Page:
The Daily Guardians of ‘The Cloud Forest’ – The Paisano


Insightful documentary highlights one of Mexico’s breathtaking rainforests

Content Disclaimer: Contains brief descriptions of animal slaughter.

It is a nice gift in a movie when you can sit back and see the beauty of nature on the screen. The documentary, “The Cloud Forest,” carries with it a deeply cinematic presence that portrays a community living a harmonious and modest life in the nearby rainforest. Through intimate photographs and sincere conversations, we are welcomed into their idyllic world.

“Bosque de Niebla,” as the film is known in Spanish, welcomes us to a place that teaches care and respect for one another and for the rainforest they call home. Animals and humans live in a world of almost Edenic nature. The Cloud Forest is located in the Huatusco Mountains, Veracruz, Mexico, and is said to be one of the few remaining in the region.

The film opens with a wide shot of a distant mountain lit by the sun. In the foreground, lush trees in the middle of a dense valley that stretches to the mountain in the distance. Several intimate shots of the animals that inhabit the rainforest begin to establish this theme of the guardian that accompanies the film until the end. The different inhabitants of the village each do their part to enrich their community.

The film’s cinematography, while understated and sparse, frames the community beautifully. Birdsong, wind, rain and a recurring shepherd’s song mark the film. Portrayals of typical family affairs and gossip at work show that this community is not far from ours.

The community in the film uses an agricultural practice called “Permaculture“Where the land is structured to allow careful and controlled sustainability. Adopters of the term, which took shape in the late 1970s, aligned the practice with indigenous knowledge of farming techniques and as an avoidance of the industrial farming method prevalent in the West. The film shows this in practice on several occasions as a community effort among the villagers. We get a brief glimpse of their world in conversations by the riverside about wanting to be a doctor, to a parent – through their tears – reassuring their daughter’s happiness.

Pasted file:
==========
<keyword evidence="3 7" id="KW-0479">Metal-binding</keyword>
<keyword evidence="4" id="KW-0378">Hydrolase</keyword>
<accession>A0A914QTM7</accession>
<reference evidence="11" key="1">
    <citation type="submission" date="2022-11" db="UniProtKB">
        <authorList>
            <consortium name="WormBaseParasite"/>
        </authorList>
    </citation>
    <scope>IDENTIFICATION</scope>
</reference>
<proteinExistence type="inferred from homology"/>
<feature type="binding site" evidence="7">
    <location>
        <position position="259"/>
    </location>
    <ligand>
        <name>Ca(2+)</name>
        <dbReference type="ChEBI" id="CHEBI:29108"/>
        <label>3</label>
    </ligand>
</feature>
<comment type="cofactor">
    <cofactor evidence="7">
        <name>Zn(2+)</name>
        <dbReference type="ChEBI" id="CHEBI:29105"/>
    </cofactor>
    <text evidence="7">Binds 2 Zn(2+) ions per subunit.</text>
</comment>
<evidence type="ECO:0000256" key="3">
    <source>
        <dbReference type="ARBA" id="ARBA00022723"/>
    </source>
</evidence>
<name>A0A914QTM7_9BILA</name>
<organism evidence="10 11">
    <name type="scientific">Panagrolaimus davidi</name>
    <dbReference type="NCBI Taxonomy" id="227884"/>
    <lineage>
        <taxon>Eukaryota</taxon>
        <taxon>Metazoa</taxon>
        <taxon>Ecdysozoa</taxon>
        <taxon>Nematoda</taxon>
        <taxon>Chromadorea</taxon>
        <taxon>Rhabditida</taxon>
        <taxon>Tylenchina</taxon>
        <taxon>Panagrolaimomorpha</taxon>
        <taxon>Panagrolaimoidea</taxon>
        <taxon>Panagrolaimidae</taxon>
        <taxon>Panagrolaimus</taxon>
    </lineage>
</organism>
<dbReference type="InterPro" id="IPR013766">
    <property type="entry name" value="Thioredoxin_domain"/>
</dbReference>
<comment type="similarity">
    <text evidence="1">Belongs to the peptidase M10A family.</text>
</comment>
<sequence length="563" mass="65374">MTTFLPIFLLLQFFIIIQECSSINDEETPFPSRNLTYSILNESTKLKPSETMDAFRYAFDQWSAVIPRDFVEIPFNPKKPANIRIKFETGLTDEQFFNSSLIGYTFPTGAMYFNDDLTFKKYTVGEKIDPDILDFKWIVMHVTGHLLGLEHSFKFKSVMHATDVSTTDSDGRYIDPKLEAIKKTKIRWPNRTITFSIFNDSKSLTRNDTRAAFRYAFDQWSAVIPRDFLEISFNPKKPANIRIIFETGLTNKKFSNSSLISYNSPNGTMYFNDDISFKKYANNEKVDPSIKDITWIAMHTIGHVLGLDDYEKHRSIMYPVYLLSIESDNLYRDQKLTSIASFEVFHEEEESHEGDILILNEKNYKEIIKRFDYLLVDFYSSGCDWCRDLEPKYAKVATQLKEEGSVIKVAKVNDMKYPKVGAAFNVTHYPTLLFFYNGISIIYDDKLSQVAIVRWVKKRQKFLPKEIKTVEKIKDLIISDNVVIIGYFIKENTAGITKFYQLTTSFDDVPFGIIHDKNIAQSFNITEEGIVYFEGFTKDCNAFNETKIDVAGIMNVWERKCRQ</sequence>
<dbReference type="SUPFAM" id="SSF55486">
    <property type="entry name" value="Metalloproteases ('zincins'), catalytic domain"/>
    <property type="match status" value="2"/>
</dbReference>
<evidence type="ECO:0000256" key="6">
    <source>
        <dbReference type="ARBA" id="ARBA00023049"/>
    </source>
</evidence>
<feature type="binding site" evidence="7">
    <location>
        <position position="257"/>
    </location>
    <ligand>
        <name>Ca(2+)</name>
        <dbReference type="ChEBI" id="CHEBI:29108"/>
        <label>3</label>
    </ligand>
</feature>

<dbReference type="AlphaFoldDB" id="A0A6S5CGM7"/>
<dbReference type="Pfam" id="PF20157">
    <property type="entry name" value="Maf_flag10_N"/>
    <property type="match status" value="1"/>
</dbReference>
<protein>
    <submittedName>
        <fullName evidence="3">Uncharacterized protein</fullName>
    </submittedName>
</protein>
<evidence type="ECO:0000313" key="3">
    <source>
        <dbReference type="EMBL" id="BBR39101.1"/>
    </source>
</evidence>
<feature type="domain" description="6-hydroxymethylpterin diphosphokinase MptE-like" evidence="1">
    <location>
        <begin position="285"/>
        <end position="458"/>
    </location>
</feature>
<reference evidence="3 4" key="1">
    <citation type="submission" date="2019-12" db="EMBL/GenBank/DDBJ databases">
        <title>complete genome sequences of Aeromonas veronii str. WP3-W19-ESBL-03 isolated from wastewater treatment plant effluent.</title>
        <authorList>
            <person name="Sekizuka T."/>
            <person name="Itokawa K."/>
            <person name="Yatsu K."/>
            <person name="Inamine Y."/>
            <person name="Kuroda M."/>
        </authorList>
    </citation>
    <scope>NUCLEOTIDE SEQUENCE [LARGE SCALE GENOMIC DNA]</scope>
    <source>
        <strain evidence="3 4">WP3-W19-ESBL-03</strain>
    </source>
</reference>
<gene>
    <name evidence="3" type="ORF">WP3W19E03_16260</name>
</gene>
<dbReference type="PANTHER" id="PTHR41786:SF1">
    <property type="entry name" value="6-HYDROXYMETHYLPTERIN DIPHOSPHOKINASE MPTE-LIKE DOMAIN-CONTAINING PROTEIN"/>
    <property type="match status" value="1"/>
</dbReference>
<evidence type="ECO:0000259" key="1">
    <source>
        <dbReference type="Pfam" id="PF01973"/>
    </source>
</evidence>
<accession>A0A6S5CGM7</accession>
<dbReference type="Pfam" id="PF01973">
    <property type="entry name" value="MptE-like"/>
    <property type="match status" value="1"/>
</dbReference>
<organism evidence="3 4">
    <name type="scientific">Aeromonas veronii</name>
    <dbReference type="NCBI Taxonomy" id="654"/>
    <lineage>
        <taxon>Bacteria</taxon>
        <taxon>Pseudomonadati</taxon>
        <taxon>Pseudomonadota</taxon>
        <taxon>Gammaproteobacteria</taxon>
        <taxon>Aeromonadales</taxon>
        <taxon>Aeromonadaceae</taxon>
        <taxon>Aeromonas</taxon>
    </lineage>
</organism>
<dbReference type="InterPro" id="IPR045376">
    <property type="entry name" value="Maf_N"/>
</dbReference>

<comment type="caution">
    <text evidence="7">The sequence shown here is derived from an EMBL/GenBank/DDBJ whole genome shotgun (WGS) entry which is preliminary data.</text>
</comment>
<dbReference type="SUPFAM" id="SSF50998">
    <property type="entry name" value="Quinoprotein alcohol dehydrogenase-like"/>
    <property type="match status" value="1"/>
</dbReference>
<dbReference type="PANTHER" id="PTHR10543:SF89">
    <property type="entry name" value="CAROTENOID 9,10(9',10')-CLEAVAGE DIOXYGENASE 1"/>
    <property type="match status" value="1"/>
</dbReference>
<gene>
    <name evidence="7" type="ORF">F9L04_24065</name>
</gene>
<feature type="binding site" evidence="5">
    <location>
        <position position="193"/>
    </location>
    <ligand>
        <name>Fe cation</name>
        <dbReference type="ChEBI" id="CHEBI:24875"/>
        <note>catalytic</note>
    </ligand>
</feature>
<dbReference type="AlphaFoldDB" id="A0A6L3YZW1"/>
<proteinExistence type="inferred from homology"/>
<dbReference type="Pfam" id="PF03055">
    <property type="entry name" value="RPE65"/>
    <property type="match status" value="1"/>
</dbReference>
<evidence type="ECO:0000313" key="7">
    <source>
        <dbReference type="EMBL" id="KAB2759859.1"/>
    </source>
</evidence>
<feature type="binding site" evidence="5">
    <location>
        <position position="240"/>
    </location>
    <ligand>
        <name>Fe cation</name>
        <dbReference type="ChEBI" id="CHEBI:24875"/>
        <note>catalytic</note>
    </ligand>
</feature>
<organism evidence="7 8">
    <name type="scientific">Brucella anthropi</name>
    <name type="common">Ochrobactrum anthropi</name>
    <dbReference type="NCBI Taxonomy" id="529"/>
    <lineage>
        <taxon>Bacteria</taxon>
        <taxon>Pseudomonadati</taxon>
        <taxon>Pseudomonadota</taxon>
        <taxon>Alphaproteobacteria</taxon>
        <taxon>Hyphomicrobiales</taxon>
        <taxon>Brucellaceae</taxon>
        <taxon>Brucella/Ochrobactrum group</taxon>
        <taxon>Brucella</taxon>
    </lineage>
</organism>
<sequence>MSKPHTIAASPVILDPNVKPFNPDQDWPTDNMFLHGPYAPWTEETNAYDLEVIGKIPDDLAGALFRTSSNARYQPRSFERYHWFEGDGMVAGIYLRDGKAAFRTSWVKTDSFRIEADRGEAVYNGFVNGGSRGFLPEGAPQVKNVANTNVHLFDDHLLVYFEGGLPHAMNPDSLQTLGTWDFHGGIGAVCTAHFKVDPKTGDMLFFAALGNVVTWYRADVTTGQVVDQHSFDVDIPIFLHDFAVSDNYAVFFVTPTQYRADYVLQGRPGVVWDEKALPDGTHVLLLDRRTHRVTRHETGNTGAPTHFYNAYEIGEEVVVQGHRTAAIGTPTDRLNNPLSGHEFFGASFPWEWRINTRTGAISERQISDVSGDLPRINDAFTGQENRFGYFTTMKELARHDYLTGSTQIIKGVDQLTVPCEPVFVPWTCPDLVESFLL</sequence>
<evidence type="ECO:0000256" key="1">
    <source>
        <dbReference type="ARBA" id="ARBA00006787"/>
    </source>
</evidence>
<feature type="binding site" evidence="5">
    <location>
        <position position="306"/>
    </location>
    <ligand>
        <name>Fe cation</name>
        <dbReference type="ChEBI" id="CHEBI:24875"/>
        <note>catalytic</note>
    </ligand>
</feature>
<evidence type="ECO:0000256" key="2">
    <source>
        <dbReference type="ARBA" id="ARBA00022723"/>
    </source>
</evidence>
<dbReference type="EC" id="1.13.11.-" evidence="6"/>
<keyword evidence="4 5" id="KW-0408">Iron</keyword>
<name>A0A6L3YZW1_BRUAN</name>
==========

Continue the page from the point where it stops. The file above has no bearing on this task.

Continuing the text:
While I would have liked to have had some additional insight into the broader permaculture techniques, it wasn’t that type of documentary – and that’s good. There are several lingering conversations in the film that allude to both the cause of the plight of their forest and the future of it and its community, all while visualizing a richer society. What is shown is the unwavering resilience of a local community and its commitment to positive change.

As part of the ongoing celebration of Hispanic Heritage Month, we want to spotlight important films by Hispanic artists. This film can be viewed on the Kanopy website, which all UTSA students can access through the library’s database page.

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